• OP says he lives in Southern Europe. – bigbadmouse Oct 24 '17 at 14:25
1

The question you are asking is basically "How to make people do things I want?".

There are 2 ways:

  • motive and speech are aligned : you simply talk to her about the situation and ask for a solution. Given her personality it will not work.
  • motive and speech not aligned, some call it lying, some call it "the end justify the needs", some simply say to "hide" your motive, or manipulation, etc... it's all the same, how you call it depends if you want to see it positively or negatively

If you are willing to go the second way, you need to find leverage on her.

  • Identify people she listens to, rally them to your cause: make sure people know how much she owes you and bring this topic regularly. They need to be relays of your own will/speech
  • Try to out-pity her. You could fake money problems. Maybe a person you know that is really worse than her currently needs your money, much more than her. It would also help you remain the good guy in the story.
  • Present the refund under the angle of what she will get out of it (Respect? Trust? Self-esteem? Therapeutic?)
  • You could also ask someone to ask her for money, if there is such a person available
  • a combination of all the above

Just:

  • don't try to unmask her manipulations. She clearly entered this self-doom circle because as a child she could get much more love/attention/objects by being "broken", and it has now because her normal operational mode to inter-operate with others (maybe unfortunately for her the only she actually ever experienced). Confronting her will just make things worse (because you don't fix a problem by throwing another problem at the problem)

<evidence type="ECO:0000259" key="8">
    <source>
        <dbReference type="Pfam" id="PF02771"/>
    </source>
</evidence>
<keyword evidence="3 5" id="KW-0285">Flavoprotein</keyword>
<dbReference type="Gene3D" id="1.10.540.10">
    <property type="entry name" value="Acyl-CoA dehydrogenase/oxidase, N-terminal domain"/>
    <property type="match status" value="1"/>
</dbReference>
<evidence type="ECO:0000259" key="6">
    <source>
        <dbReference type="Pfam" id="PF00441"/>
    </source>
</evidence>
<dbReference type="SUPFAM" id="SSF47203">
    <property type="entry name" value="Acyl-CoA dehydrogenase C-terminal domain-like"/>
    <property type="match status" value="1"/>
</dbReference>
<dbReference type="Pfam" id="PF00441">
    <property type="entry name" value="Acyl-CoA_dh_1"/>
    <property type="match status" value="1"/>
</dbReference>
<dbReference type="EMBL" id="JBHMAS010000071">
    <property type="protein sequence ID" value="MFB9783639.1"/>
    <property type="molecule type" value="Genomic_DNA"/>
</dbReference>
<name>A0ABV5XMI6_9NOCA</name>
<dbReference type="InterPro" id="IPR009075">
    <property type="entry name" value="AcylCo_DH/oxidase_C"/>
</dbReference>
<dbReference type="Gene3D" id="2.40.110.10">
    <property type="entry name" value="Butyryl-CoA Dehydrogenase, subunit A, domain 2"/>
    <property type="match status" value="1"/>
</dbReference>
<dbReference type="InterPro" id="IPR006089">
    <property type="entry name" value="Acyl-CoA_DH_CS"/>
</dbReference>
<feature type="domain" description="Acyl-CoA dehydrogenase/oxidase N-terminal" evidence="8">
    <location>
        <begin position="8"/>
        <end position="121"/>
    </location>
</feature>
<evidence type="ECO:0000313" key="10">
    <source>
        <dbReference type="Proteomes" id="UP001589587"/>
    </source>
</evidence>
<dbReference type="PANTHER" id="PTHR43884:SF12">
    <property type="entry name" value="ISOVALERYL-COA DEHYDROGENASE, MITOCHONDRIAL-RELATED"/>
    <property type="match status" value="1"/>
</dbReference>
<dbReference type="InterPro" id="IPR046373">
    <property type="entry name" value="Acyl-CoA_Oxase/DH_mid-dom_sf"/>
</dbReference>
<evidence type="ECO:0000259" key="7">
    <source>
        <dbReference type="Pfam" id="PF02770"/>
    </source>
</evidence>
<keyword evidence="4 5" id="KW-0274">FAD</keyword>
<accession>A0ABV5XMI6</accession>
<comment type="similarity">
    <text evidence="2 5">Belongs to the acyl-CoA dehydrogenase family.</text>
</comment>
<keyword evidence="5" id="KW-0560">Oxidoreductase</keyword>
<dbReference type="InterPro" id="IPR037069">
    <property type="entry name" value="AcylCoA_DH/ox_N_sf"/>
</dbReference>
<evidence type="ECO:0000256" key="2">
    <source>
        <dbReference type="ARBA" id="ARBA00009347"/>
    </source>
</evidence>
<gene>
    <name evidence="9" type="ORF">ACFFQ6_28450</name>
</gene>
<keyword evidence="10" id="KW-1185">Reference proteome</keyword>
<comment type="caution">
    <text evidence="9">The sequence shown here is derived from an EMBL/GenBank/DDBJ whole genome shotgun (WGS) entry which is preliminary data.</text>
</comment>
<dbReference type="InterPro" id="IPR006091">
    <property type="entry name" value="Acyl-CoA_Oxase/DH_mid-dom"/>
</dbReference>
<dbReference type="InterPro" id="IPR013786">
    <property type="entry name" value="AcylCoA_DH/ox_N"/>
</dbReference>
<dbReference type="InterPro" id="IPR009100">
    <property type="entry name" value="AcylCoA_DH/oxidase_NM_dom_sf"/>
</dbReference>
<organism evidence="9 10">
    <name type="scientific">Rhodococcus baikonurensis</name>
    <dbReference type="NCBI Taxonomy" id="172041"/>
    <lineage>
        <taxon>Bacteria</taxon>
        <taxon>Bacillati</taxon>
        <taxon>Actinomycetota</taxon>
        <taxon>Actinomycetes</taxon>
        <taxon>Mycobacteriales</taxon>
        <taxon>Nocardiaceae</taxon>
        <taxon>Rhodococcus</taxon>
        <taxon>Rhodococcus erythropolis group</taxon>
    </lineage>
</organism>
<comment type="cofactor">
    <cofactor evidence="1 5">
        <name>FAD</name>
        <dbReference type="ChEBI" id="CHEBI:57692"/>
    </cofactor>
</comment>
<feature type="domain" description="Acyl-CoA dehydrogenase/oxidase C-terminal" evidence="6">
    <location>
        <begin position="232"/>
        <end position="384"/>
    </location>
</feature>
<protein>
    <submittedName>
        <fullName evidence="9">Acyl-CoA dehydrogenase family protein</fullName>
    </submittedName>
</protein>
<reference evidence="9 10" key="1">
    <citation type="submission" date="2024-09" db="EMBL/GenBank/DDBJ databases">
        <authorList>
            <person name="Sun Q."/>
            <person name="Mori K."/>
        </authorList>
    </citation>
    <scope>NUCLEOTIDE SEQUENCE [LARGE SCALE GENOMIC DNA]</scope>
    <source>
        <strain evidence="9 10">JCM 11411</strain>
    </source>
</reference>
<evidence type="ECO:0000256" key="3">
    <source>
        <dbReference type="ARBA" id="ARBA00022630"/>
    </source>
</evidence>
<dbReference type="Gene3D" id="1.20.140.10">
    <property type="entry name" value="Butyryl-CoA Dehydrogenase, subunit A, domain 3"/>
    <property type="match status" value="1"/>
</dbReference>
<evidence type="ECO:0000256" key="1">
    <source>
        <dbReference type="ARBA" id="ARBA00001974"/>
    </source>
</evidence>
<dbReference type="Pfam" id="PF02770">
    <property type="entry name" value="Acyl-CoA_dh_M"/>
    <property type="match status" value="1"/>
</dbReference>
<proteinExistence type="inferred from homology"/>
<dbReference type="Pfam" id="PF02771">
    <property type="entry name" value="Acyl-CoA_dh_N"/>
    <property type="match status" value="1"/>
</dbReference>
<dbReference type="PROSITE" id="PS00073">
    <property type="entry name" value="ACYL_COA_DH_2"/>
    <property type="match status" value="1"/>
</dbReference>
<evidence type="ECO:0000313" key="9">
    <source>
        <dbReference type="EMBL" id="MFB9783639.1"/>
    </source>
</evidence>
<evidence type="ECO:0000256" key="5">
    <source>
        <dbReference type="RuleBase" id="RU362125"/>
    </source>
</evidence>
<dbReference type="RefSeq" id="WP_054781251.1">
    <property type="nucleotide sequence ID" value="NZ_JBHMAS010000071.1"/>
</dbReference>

I agree with you that being ill is not the silver bullet of "excuse-it-all", especially since it might actually be because people were kinder to her when she was sick than she trapped herself inside this habit (pure conjecture here, as I don't actually know her).

If you want to help a sick person, try to show her how another way of behaving could look like. She probably need only a kind soul to show her how a different way of interacting feels like. You could even ask her to give you back 10$, and ask her if it feels good to honor her word, be responsible, etc... It's exactly what I described in point n°3, but seen under another angle (helping). By showing her it's possible, and helping her practice this "new way", she could get caught in a positive reinforcement circle that would motivate her to continue... Who knows...

Note: even though the question is 5 months old, I didn't find any answer providing this perspective.

Your Answer

By clicking “Post Your Answer”, you agree to our terms of service, privacy policy and cookie policy

Not the answer you're looking for? Browse other questions tagged or ask your own question.